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Mike Royko writes about a conversation he had with Slats Grobnik, a man who sold Christmas trees. Slats remembered one couple on the hunt for a Christmas tree. They were obviously poor. After finding only trees that were too expensive, they found a Scotch pine that was okay on one side, but pretty bare on the other. Then they picked up another tree that was not much better—-full on one side, scraggly on the other. She whispered something, and he asked if $3 would be okay. Slats figured both trees would not be sold, so he agreed.

A few days later Slats was walking down the street and saw a beautiful tree in the couple's apartment. It was thick and well rounded. He knocked on their door and they told him how they worked the two trees close together where the branches were thin. Then they tied the trunks together. The branches overlapped and formed a tree so thick you couldn't see the wire. Slats described it as "a tiny forest of its own."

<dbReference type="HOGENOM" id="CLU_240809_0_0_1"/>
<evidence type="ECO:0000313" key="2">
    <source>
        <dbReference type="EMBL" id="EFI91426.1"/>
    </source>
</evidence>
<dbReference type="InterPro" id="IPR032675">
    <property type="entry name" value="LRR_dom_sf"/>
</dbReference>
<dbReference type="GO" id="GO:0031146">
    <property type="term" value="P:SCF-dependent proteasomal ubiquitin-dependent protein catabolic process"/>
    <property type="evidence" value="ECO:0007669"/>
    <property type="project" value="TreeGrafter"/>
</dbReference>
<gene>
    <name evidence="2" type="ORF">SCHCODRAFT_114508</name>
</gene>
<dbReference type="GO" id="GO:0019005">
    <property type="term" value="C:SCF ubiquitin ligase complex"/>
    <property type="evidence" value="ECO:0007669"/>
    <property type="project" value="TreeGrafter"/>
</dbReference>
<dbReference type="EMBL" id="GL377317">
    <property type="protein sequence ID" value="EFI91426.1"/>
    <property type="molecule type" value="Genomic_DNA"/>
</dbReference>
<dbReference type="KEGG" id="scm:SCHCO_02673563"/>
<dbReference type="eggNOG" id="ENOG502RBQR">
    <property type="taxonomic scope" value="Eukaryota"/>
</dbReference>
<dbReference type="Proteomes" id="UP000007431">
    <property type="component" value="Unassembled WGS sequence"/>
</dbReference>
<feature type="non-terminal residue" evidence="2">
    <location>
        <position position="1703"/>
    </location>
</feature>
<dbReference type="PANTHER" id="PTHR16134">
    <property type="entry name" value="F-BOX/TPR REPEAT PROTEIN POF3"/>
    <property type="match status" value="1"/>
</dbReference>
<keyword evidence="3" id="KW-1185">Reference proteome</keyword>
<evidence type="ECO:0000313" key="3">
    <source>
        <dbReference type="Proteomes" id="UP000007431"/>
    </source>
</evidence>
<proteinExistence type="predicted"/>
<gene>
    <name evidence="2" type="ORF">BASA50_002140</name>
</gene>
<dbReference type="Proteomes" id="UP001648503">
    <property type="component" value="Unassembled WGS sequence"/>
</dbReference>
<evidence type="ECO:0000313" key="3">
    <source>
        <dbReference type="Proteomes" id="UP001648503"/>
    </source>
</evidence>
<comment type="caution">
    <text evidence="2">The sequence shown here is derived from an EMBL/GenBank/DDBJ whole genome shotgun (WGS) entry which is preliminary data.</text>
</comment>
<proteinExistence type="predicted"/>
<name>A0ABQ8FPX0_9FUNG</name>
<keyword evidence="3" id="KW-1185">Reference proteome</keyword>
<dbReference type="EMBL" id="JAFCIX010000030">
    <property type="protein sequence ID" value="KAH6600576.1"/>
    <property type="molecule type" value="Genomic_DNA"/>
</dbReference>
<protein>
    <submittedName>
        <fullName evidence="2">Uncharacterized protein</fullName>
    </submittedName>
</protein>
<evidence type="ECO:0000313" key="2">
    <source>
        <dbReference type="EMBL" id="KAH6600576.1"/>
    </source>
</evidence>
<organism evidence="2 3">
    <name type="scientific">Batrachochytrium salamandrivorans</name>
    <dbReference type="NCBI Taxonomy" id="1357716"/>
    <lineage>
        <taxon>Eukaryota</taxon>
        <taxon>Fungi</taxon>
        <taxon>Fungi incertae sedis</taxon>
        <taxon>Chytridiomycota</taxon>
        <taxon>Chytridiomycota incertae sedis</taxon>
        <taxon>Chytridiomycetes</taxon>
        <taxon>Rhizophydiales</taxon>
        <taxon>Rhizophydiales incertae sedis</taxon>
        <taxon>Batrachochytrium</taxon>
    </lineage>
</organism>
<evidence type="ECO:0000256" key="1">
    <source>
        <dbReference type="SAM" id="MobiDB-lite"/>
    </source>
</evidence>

"So that's the secret," Slats asserts. "You take two trees that aren't perfect, that have flaws. They might even be homely, ones that maybe nobody else would want. If you put them together just right, you can come up with something really beautiful."*

That the way God works in the church too; He takes imperfect people – perfectly places His gifts in their lives, and watches over the development to bring about His perfect result.


SOURCE: Mike Royko, One More Time (University of Chicago Press, 1999), pp. 85-87; on

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